Cover of 'In Pursuit of German Memory'

In Pursuit of German Memory
History, Television, and Politics after Auschwitz
By Wulf Kansteiner

The collective memories of Nazism that developed in postwar Germany have helped define a new paradigm of memory politics. From Europe to South Africa and from Latin America to Iraq, scholars have studied the German case to learn how to overcome internal division and regain international recognition.In

Cover of 'A History of the Excluded'

A History of the Excluded
Making Family a Refuge from State in Twentieth-Century Tanzania
By James L. Giblin

The twentieth-century history of Njombe, the Southern Highlands district of Tanzania, can aptly be summed up as exclusion within incorporation. Njombe was marginalized even as it was incorporated into the colonial economy. Njombe’s people came to see themselves as excluded from agricultural markets, access to medical services, schooling—in short, from all opportunity to escape the impoverishing trap of migrant labor.

Cover of 'Military Intervention after the Cold War'

Military Intervention after the Cold War
The Evolution of Theory and Practice
By Andrea Kathryn Talentino

For hundreds of years, military intervention in another country was considered taboo and prohibited by international law. Since 1992, intervention has often been described as an international responsibility, and efforts have been made to give it legal justification. This extraordinary change in perceptions has taken place in only the space of a decade.Military

Cover of 'In Search of a Nation'

In Search of a Nation
Histories of Authority and Dissidence in Tanzania
Edited by Gregory H. Maddox and James L. Giblin

The double-sided nature of African nationalism—its capacity to inspire expressions of unity, and its tendency to narrow political debate—are explored by sixteen historians, focusing on the experience of Tanzania.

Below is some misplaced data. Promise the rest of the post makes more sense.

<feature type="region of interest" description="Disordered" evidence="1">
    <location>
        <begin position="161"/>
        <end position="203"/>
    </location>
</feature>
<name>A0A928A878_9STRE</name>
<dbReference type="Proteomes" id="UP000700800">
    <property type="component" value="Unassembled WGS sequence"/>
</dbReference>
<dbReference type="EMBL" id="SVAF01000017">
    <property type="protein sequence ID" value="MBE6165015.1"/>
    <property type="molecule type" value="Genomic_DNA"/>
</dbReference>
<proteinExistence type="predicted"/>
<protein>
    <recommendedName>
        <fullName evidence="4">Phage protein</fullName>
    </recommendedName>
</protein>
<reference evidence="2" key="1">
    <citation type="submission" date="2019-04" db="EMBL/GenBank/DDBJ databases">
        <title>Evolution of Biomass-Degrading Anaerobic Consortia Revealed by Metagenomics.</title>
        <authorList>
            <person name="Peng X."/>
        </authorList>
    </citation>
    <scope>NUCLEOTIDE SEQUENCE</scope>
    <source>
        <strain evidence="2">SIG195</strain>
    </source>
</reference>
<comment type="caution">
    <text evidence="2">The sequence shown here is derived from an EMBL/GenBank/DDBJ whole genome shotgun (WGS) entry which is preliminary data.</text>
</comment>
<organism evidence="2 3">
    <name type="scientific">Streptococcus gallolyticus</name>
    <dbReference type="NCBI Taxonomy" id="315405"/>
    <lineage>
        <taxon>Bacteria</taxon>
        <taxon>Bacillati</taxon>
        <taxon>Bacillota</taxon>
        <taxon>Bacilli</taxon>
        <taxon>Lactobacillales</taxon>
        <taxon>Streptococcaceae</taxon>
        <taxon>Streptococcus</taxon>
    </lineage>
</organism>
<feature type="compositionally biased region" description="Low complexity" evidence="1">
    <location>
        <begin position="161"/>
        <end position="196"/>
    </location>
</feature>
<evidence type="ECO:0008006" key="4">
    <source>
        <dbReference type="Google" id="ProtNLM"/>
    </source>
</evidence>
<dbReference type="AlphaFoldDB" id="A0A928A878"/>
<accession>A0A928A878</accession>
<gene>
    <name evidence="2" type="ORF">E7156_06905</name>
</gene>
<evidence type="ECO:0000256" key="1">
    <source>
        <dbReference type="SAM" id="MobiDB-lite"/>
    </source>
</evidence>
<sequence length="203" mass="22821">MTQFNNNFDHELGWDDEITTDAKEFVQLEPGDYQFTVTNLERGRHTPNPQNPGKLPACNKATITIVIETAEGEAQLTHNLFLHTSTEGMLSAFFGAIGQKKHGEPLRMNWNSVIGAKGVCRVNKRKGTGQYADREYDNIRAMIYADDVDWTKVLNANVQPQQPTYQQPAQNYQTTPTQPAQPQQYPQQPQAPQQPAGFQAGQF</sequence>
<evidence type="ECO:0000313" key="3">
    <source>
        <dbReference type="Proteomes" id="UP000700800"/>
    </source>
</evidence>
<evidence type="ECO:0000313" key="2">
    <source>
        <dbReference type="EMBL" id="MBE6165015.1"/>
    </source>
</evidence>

A Choice Significant University Press Titles for Undergraduates, 2005–2006 
Cover of 'The African AIDS Epidemic'

The African AIDS Epidemic
A History
By John Iliffe

This history of the African AIDS epidemic is a much-needed, accessibly written historical account of the most serious epidemiological catastrophe of modern times. The African AIDS Epidemic: A History answers President Thabo Mbeki’s provocative question as to why Africa has suffered this terrible epidemic.While Mbeki attributed the causes to poverty and exploitation, others have looked to distinctive sexual systems practiced in African cultures and communities.

Cover of 'We Are Fighting the World'

We Are Fighting the World
A History of the Marashea Gangs in South Africa, 1947–1999
By Gary Kynoch

Since the late 1940s, a violent African criminal society known as the Marashea has operated in and around South Africa’s gold mining areas. With thousands of members involved in drug smuggling, extortion, and kidnapping, the Marashea was more influential in the day-to-day lives of many black South Africans under apartheid than were agents of the state. These gangs remain active in South Africa.In

Cover of 'No Peace, No War'

No Peace, No War
An Anthropology of Contemporary Armed Conflicts
Edited by Paul Richards

A rash of small wars erupted after the Cold War ended in Africa, the Balkans, and other parts of the former communist world. The wars were in “inter-zones,” the spaces left where weak states had withdrawn or collapsed. Consequently the debate over what constitutes war has returned to basics. No Peace, No War departs from the usual analysis that considers the new wars mindless mass actions to offer the paradoxical idea that to understand war one must deny war special status.

Ohioana Book Award Finalist
Cover of 'Coal and Culture'

Coal and Culture
Opera Houses in Appalachia
By William Faricy Condee